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Craveri (French literature, U. of Tuscia, Vitergo; and Insituto U. Suor Orsola Benincasa, Naples) explores an art of sociability pursued by a group of French nobles in the 18th century. Finding a territory halfway between the court and the Church, she says, they engaged in a strictly secular, ethical, and aesthetic project that could succeed without theological backing. She ends her study with the French Revolution, after which, she says, there was not a substantial body of people with the magnificent idleness to concern themselves solely with celebrating themselves. Civiltą della coversazione was published by Adelphi Edizioni in 2001. Annotation ©2005 Book News, Inc., Portland, OR (booknews.com)
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Benedetta Craveri is the author of Madame du Deffand and Her World and a contributor to The New York Review of Books. She teaches at the University of Rome and lives in Rome and Brussels. Teresa Waugh was born in 1940. She is the author of eight novels and has translated numerous books from French and Italian. She lives in Somerset and was married to the late Auberon Waugh.From Publishers Weekly:
Craveri's account of the French aristocratic circles in which conversation emerged as an art offers a rich blend of personalities, anecdotes, scandal and genuinely amusing letters to flesh out an intellectual argument leading from early 17th-century aristocratic entertainment to the Enlightenment salon. Craveri, a contributor to the New York Review of Books, develops her theme by examining the careers of several prominent women who carved social and intellectual space for themselves in their homes and served as models for successive generations. The Marquise de Rambouillet set the stage when she retreated from Louis XIII's inhospitable court to build her famed Blue Room, designed specifically for refined entertainment. Even in this early phase, says Craveri, an emphasis on style and wit led to some blurring of class distinctions. A generation of women who had gathered under Rambouillet's roof continued the fashion, shaped by literary interests, religion, delicately and passionately expressed tastes, love affairs and female friendships and rivalries. By the next century, the British identified wit and elegance, developed in the salons, as the quintessential French quality that allowed all manner of ideas to be expressed. This intriguing book is peppered with untranslatable words that miraculously don't weigh it down. (June)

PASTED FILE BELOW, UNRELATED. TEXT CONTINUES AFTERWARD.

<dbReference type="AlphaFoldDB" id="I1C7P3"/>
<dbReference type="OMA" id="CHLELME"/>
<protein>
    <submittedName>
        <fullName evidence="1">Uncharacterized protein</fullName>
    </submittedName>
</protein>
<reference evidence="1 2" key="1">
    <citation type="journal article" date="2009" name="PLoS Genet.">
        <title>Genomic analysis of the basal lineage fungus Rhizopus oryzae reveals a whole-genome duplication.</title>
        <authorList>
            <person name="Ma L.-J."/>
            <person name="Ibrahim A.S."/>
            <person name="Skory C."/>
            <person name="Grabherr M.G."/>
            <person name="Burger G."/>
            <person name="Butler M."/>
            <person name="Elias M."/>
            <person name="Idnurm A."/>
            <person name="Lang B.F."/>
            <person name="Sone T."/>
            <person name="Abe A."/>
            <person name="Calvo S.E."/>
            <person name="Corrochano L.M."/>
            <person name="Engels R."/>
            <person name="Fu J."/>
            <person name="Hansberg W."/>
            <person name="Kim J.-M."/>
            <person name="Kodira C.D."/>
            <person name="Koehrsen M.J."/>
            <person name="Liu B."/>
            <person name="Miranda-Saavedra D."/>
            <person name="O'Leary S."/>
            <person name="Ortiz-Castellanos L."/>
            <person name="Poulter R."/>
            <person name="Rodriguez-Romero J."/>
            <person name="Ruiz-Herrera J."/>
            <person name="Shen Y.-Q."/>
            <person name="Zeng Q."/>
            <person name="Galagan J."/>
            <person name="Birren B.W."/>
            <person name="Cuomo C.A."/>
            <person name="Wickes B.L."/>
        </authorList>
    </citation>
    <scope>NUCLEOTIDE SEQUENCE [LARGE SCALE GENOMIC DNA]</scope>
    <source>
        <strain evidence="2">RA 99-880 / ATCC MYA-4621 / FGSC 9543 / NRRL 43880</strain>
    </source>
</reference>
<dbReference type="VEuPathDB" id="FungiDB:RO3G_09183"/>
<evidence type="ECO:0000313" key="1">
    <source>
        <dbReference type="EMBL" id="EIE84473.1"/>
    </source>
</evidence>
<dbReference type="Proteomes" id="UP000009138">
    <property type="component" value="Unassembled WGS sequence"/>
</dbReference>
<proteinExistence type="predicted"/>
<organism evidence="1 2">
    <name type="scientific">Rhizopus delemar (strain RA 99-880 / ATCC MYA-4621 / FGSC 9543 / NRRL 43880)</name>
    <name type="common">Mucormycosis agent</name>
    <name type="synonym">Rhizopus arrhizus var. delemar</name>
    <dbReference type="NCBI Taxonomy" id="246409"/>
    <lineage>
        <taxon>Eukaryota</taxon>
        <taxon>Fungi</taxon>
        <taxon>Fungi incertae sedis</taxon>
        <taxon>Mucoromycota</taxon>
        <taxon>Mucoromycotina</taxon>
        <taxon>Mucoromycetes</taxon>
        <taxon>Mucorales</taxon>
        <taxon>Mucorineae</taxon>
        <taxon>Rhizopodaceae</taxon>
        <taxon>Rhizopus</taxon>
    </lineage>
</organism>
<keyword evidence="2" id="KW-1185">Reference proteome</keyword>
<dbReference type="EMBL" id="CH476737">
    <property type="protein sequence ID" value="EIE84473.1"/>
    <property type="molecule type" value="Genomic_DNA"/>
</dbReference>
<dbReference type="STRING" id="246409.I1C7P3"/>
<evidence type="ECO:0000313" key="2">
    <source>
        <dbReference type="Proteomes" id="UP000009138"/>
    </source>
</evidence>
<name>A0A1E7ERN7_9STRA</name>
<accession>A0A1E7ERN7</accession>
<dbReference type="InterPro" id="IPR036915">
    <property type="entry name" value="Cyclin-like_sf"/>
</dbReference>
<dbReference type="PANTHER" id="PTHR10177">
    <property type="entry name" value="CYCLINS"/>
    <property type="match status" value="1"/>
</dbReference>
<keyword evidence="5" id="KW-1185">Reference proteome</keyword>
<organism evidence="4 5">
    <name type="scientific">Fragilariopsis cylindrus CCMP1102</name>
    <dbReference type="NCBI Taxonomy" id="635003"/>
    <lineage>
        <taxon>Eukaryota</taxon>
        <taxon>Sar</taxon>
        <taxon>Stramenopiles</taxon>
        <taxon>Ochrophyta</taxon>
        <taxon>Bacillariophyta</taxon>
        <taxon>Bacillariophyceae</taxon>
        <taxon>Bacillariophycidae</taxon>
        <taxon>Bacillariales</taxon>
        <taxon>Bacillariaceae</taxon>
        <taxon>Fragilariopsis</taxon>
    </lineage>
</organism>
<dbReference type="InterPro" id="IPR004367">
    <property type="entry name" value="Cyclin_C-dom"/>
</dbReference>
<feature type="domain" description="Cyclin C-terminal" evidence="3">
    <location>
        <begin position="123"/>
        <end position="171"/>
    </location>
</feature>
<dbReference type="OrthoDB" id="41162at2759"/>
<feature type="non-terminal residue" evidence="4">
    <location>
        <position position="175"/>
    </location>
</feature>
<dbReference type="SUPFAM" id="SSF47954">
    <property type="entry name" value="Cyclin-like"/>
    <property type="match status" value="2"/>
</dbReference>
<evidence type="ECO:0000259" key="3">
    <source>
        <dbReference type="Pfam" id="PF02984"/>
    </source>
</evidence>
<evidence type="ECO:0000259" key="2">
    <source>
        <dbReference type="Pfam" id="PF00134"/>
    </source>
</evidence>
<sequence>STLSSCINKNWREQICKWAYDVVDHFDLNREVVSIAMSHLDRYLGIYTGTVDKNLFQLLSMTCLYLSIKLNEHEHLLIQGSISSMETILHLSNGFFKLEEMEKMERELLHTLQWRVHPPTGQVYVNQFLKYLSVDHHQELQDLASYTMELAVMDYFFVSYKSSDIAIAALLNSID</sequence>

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Book Description New York Review Books, 2005. Hardcover. Condition: New. Never used!. Seller Inventory # P111590171411
Book Description New York Review Books, 2005. Condition: New. book. Seller Inventory # M1590171411
Book Description New York Review Books. Hardcover. Condition: New. 1590171411 New Condition. Seller Inventory # NEW7.1639850